All individuals have a pelvic floor, no matter the sex. Despite this fact, the pelvic floor has largely been left out of orthopedic, fitness, and sports education and assessment. Therefore, the pelvic floor is frequently thought of as a “taboo” region of concern that is discussed only during and after pregnancy.
ABOUT THE PELVIC FLOOR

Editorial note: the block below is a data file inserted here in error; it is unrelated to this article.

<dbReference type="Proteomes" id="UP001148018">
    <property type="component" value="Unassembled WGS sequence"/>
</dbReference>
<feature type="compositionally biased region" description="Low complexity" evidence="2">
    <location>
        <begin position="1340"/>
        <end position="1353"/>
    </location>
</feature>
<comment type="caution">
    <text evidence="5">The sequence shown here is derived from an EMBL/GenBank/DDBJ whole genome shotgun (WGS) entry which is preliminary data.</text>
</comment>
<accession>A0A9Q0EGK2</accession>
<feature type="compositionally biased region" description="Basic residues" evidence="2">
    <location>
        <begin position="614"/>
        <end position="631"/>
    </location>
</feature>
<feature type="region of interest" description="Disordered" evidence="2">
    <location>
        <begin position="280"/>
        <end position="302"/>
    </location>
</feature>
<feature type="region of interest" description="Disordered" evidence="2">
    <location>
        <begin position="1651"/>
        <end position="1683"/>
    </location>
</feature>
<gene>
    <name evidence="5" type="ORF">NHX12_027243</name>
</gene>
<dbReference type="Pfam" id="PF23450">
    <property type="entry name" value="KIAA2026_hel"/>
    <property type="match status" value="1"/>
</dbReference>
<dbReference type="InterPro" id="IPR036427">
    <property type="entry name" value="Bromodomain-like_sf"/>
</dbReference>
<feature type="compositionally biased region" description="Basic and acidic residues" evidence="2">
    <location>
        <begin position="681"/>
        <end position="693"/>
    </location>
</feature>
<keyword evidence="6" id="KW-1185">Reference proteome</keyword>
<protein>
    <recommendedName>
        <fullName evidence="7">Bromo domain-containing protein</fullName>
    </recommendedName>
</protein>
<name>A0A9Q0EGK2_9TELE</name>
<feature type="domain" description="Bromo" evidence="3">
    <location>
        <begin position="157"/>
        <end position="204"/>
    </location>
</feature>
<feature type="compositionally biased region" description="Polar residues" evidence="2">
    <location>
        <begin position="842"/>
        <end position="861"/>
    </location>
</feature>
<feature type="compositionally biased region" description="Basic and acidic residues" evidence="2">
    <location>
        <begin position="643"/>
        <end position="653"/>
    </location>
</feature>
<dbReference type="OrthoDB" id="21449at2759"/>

Why is the pelvic floor important? The transversus abdominis (TrA) (Figure 1), diaphragm, pelvic floor muscles (PFM), and multifidus function together to provide spinal support by managing IAP (16). This system has been described by a variety of visual models including a cylinder, a soda can, and a piston (17). As described by Richardson et al. (18), the TrA serves as the wall of the system, with the pelvic floor as the base and the diaphragm as the top. The pelvic floor is the missing link in previous core discussions that ignore the bottom of the soda can. One study even concluded that the pelvic floor has a greater influence on low back pain compared with abdominal muscles (19).